Monday, 21 June 2010

Black Death


Directed by: Christopher Smith
Written by: Dario Poloni
Starring: Sean Bean, Eddie Redmayne, John Lynch & Carice van Houten

This isn't strictly an action film, though it does feature some pretty cool sword fight action, but merits a mention as it's a brilliant, no-holds-barred, darkly Gothic, medieval thriller that I just can't help reviewing.

Ulrich (Bean) leads his motley band of soldiers through a plague ridden England to a remote village which appears to be a safe haven from the disease running rampant through the country. Hearing stories of cannibalism and raising the dead taking place in the village, Ulrich has been charged with bringing back the necromancer accused of these crimes. A deeply religious man himself, Ulrich is determined to free the village of whatever evil grip it has found itself in. Along for the journey, and acting as their guide, is young monk Osmund (Redmayne), who has his own ulterior motives for leaving the monastery. The two, along with the rest of the band, are pushed to the limits of their faith and ultimately their lives are put on the line as what they find at the remote village is beyond anything they could have expected.

Make no doubt about it, this is a dark, violent and depressing film. The film delves into the dark heart of a turbulent time in history and while the relentlessness of the downbeat nature may put some off, Black Death proves itself to be a challenging and rewarding experience that sticks to its dark roots. About as Gothic and gritty as a medieval thriller gets, Smith's film immerses the viewer into the grim world of medieval England. There is no romanticism here about a bygone age but a film that refreshingly and convincingly recreates a dark period in history. While it piles on the gore and grue, courtesy of several set-pieces of sword swinging action, the film essentially deals with Religion, looking at both those who are avid followers of the Lord and those who have rejected him and how both cannot seem to get away from using violence to get their points/beliefs across. Its a murky, morally corrupt path the film walks and it embraces the dark ethos of both sides of the warped coin with gusto, no one able to escape the violence that seems so inherent in whatever they decide to believe. The heart of the film, and a very black heart it is, is Osmund whose personal journey is the backbone of the film. Brilliantly portrayed by Eddie Redmayne, the actor throws himself into the role giving us the only somewhat sympathetic character for us viewers to relate to. Supported by an able cast including the always reliable and underrated Sean Bean (who gets a scene you are not going to forget anytime soon!), the striking Carice van Houten and a simply awesome John Lynch, the cast and crew commit themselves whole hearted to delivering a tough and tense medieval shocker.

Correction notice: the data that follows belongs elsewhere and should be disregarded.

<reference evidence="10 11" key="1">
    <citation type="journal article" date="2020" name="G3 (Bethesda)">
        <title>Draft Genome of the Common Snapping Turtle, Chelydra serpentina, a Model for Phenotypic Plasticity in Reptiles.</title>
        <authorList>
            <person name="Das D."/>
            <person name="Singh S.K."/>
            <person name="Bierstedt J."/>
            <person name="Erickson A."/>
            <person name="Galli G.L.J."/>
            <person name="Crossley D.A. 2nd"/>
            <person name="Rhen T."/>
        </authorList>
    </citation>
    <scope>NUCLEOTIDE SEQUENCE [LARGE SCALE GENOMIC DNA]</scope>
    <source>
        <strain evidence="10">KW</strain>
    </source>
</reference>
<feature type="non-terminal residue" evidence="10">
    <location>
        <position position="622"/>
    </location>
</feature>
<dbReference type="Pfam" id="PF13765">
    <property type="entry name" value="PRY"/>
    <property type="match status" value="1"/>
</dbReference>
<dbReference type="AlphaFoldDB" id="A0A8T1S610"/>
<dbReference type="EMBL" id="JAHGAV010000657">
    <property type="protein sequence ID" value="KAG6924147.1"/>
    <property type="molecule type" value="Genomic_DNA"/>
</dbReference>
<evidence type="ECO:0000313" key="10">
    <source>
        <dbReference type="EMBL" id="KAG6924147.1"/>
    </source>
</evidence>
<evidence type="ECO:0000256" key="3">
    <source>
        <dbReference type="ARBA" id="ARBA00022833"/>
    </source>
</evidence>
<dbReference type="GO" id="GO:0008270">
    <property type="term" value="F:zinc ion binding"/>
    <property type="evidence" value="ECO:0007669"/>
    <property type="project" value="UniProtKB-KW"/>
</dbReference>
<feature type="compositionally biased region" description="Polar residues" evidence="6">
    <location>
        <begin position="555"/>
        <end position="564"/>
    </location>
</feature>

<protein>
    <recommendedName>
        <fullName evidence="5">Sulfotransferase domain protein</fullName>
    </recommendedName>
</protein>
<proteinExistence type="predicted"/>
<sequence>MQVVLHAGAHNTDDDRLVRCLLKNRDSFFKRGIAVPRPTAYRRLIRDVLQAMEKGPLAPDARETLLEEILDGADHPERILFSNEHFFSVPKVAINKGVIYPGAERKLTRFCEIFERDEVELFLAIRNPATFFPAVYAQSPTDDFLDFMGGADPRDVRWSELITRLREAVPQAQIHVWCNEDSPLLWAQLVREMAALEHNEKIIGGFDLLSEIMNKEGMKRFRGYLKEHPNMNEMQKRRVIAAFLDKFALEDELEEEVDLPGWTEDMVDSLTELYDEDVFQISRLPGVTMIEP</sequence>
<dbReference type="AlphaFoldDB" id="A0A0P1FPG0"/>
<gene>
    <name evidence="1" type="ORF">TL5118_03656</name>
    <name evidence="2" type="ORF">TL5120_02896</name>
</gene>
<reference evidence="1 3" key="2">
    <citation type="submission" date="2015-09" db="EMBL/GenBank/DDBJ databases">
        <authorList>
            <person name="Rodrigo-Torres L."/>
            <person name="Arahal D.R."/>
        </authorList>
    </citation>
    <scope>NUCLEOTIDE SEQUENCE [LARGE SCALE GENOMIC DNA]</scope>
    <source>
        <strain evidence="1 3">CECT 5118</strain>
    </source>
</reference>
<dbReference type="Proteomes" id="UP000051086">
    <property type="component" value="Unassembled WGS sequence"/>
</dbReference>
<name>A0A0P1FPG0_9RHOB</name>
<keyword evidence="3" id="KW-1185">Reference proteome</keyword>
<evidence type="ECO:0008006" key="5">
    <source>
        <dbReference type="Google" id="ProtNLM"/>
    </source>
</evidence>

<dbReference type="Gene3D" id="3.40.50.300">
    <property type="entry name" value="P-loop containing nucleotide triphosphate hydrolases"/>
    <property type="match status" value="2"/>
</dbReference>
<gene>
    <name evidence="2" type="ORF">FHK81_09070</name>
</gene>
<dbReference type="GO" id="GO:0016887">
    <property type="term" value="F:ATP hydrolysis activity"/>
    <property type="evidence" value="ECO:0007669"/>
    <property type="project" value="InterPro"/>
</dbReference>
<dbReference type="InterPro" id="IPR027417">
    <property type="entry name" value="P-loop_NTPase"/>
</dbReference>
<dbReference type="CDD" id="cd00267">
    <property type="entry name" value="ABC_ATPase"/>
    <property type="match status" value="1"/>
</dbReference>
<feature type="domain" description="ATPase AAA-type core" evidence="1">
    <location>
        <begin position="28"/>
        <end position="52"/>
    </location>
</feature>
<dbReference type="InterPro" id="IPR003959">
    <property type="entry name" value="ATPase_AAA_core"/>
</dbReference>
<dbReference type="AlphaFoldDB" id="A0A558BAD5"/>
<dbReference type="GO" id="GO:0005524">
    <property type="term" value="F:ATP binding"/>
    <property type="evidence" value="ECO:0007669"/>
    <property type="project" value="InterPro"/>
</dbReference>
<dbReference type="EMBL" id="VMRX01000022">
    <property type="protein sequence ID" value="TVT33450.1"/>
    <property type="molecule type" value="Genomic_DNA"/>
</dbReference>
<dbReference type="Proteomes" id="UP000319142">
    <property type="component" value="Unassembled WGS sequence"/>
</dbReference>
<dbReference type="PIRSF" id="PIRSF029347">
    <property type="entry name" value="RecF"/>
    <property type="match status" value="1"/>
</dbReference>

Be warned: this is a violent film. Too violent? Perhaps for some but Smith keeps a lot of things suggestive, just showing enough gore to showcase the gruesome nature of the characters actions. He also orchestrates some incredibly tense sequences including the climactic inquisition/crucifixion sequence and a bloody battle seeing the soldiers fend off a group of vicious woodland warriors. Lots of hack and slash action that is tightly choreographed but unfortunately marred somewhat by jittery camerawork. On the downside, Smith does resort a little too much to shaky handheld camerawork that isn't always needed and some may also be put off by the over serious nature of the film, there being no real let up from the doom, gloom and despair the characters must contend with.

However, this (at least to this reviewer) is what makes Black Death work so well: its commitment to delivering a dark journey into the hell hole of the human soul. Despite a little too much shaky camerawork and a couple of clunky scenes of exposition, Black Death is an exceptional piece of medieval horror. Sure it has its pulpy roots but an on form cast and director sticking to the dark nature of the film (right up until the very last frame) make this a refreshingly adult thriller that isn't afraid to paint its characters in shades of grey and never cheapens its story for the sake of spectacle. Not for the squeamish, mind.

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